In another life, I found myself at a rave near a Morrissons in Borehamwood. It was held in an abandoned sports centre that had long grown derelict and I spent a great deal of the evening next to the imposing speaker. The next day, I struggled to make out the sound of cars passing me in the street and it hurt to listen to the radio at anything louder than a whisper.
In the aftermath of the sonic assault conducted by Melt-Banana on Wednesday I once again found myself struggling to make out the conversations on my commute to work. The world seemed a little duller exiting the rather iconic Dingwalls and that wasn’t only because my ears were dripping blood. Melt-Banana gave the sold-out venue just over an hour of incredible noise, chaotic to the extreme whilst still maintaining the rigidity of a class act. Energy flowed in both directions, as the crowd bounced and flew throughout every note. Yasuko Onuki was entirely electric, her presence flowing rhythmically from the front of the venue all the way to the bar at the back. I made note, during a brief water break, over the quivering cups of drinking water sat frightened on the bar – this was not a show for the faint of heart, nor anybody who wished even to take a moment to breathe.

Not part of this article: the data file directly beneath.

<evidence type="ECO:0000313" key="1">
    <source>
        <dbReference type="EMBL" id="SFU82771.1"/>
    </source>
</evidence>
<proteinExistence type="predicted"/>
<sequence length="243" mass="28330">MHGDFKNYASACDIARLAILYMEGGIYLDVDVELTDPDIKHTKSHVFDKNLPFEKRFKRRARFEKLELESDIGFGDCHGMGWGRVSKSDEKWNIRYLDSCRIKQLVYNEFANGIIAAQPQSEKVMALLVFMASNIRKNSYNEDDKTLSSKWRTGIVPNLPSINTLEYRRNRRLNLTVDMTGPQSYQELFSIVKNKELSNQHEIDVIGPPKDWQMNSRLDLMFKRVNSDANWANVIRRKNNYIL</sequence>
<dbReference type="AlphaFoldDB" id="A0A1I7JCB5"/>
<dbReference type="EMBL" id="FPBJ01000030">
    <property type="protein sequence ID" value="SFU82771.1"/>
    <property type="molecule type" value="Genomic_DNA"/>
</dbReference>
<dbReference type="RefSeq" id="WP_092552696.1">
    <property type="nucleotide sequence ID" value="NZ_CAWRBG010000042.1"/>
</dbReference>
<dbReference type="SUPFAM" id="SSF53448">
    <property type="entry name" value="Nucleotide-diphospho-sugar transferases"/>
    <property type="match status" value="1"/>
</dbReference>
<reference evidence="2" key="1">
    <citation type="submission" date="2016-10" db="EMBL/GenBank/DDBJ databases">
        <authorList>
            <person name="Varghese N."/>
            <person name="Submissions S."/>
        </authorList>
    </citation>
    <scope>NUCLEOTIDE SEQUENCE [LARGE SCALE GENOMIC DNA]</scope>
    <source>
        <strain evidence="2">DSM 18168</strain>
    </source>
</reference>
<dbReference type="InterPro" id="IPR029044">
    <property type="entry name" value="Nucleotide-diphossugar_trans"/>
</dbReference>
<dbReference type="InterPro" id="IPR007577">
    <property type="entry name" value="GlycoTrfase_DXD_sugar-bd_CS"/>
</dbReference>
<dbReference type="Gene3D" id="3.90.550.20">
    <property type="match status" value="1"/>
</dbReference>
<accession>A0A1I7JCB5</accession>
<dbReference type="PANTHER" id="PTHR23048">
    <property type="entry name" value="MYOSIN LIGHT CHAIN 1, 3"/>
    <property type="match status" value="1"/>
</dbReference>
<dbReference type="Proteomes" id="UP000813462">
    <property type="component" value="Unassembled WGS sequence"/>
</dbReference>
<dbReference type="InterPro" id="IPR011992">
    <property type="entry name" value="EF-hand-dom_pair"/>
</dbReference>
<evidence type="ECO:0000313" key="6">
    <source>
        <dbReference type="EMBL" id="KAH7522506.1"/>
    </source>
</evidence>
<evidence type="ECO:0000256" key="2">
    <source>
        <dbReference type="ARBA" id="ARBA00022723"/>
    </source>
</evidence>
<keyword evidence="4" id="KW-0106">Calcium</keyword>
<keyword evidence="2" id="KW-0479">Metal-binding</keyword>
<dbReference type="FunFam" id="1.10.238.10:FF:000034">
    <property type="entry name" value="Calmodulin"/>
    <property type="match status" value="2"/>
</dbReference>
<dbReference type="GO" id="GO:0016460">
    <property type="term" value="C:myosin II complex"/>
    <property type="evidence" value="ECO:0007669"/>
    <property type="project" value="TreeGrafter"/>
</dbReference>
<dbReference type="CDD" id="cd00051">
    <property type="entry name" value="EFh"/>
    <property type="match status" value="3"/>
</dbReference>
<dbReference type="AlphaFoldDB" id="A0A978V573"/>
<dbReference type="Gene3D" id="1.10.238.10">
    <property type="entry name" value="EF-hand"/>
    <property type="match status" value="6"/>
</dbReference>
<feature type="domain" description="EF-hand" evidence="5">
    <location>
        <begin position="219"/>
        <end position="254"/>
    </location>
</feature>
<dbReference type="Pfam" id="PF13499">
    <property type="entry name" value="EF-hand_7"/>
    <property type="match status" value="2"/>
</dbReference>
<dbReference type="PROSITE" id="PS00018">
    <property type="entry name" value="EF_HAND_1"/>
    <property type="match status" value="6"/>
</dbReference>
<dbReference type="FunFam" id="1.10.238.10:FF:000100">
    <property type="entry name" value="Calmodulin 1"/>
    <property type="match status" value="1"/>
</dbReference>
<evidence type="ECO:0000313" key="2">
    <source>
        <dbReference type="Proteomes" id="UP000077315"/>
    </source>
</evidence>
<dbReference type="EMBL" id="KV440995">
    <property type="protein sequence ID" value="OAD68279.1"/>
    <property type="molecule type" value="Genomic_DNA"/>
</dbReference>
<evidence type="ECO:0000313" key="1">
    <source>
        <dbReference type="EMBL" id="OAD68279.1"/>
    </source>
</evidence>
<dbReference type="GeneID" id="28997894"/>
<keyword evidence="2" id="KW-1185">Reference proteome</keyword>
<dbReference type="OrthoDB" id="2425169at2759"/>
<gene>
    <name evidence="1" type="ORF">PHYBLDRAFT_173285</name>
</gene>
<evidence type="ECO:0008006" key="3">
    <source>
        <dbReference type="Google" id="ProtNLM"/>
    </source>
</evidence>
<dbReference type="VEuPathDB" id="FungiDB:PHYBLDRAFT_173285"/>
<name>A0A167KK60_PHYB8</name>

Deaf Kids opened the night with a torrent of bouncing beatery and were a true spectacle, the three-piece seemingly able to make more noise than most orchestras. Combining the viscerality of hardcore with their own Brazillian influences, they won over many an ear inside of the Dingwalls, with ‘Templo do Caos’ being a particular standout track, in amongst a fluid set that seemed to flow naturally through pieces.
It was, however, Melt-Banana that everybody left talking about. As they approach their thirtieth year of making music together, they seem instinctively able to read a crowd, to draw them in with as much intensity as any other well-established act. There appears to be a dedicated hardcore of fans who shout along with every seemingly indistinguishable word. Part of the charm lies in their disregard for ‘sensical’ mixtures of genre – this is grindcore, heavy metal, rock and roll, skramz and electronica all rolled into one rather turbulent sound.
As they continue their tour around the United Kingdom, keep an eye out for when they play a date near you. Just do yourself a favour and take a pair of earplugs.
Review and photography by Alexander Sarychkin